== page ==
More than 100 protesters have been arrested at Fairy Creek in BC for trying to protect old growth forests from logging. Though there is no universally accepted definition for an “old growth” forest, some researchers started using the term “old growth” to describe complex, biodiverse forests that are at least 150 years old. Environmentalists use the term to describe forests with large, old trees undisturbed by human impact.
The science behind forests tells us that old forests are like a giant carbon sink, and that trees from these old forests store an enormous amount of carbon in their trunks. The soil in these forests also store carbon. Current research on these types of old forests suggests that old trees can continue to capture large amounts of carbon, even into old age.
At one time, Canada had a National Forest Strategy that was a collaborative effort between provinces and stakeholders to define what sustainable forest management was all about. Considering that Canada is a forest nation that is a steward to 10% of the world’s forests, many folks felt it was important to define sustainability and set some criteria and indicators in place to manage how we treated the forest.
This project was a collaboration through the Canadian Council of Forest Ministers and offered hope that we could provide some type of universal forest management regime across the country to protect our forest legacy. But, alas, the National Forest Strategy program of the Canadian Forest Service ended in 2008.
In the absence of greener provincial policies around forest management, civil society, in an attempt to push for greener practices, formed the Forest Stewardship Council, which is an affiliate of the International Forest Stewardship Council (FSC), and developed a forest management standard. The standard is available to forest companies that wish to voluntarily take up the challenge to practice sustainable forest management and submit to independent audits of their operations to ensure compliance. In exchange for the costs that companies outlay to adhere to the FSC Forest Management Standard, they are able to take advantage of world markets that are looking for green label certifications. One forest company manager noted that, even in the 2008 economic crisis, his company was able to do well in the market place, only because they were FSC certified. Industry thought that incorporating greener and socially just practices into forest management made good business sense, because that is what consumers are looking for.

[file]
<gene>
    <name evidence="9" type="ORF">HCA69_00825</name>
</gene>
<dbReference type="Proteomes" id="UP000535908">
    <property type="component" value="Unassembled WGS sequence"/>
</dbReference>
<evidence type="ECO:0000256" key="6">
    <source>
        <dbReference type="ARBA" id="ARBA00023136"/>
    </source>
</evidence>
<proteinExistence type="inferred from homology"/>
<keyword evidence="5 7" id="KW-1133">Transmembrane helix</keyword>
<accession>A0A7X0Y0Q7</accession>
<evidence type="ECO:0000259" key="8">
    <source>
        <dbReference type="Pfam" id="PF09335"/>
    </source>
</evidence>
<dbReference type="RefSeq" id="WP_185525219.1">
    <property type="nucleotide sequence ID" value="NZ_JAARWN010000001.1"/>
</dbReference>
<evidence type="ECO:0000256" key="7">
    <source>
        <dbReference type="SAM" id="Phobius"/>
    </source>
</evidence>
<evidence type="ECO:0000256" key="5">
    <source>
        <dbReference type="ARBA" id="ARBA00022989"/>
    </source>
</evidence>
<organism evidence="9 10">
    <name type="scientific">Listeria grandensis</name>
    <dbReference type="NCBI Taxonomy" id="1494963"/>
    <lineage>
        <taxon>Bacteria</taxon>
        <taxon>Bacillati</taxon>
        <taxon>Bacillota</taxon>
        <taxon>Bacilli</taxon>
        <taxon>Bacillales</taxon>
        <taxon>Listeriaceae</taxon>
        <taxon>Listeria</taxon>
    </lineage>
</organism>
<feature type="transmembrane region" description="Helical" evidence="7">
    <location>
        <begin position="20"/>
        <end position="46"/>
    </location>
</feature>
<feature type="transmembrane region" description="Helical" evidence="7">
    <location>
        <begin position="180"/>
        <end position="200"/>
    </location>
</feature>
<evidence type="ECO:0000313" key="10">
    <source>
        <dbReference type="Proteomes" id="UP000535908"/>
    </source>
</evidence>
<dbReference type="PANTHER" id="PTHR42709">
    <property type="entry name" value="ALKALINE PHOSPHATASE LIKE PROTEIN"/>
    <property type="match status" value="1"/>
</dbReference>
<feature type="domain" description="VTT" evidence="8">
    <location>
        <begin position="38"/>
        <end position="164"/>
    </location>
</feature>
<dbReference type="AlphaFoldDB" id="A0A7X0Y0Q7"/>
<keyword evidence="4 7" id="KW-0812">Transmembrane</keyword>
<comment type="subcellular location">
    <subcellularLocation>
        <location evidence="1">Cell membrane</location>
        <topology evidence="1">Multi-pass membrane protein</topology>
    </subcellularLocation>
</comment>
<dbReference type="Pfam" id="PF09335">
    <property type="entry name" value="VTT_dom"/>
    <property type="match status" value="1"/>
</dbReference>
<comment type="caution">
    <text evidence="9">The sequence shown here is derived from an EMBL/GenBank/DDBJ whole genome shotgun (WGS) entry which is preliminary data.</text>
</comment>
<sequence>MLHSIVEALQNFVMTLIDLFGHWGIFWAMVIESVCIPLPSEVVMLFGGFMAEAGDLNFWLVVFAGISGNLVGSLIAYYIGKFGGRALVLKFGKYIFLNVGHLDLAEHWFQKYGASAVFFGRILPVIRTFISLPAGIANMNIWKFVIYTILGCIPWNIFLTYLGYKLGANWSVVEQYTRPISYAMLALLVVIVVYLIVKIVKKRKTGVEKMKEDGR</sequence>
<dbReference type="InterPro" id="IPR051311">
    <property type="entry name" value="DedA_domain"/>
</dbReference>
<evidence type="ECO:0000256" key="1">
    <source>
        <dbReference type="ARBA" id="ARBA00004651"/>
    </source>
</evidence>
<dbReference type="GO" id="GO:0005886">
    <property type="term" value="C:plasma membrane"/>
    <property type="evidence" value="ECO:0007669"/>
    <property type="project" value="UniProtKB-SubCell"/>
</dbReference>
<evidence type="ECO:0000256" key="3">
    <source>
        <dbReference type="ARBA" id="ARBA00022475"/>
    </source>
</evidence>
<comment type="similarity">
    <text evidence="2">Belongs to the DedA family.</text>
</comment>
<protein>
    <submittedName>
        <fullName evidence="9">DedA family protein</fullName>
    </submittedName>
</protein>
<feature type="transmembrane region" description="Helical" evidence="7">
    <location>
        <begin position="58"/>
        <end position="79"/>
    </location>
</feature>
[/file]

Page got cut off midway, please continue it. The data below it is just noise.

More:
The point is, that in the absence of sound, scientific, and progressive policy on sustainable forest management, industry and civil society had to react to fill in the gap, where provincial forest management regimes were deficient on questions of sustainability.
In this case, it is the province of BC which has jurisdiction over the management of natural resources, granted through the Canadian Constitution. Here, BC holds the responsibility for developing forest management guidelines, which apparently, allow for the logging of old growth forests.
The protesters and the loggers are pitted against each other. One group wants to protect the carbon sink and limit carbon emissions in response to climate change, and the other group wants to go to work to earn a living wage, and they are battling each other on the ground, in the forest, under the shadow of deficient forest policy.
FSC’s standard isn’t perfect either, as they allow for certification of logging operations in old-growth forests. The standard bars the conversion of “high conservation value forests,” but green activists have been campaigning for years to broaden the definition to include forests that haven’t been previously logged.
In light of the climate crisis, and the high pressure stakes of protecting the earth’s global temperature from rising any higher, and leaving the world in an uninhabitable state, perhaps it’s time to review all resource management regimes with our climate change glasses on.
Social groups and political parties talk about a just transition to a greener future, and it’s time we get on with it, so we don’t have to go to battle with each other over the right to a liveable planet and the right to earning a living wage. These two things shouldn’t be mutually exclusive. If we want to protect our planet, we need to support our workers while we figure it out.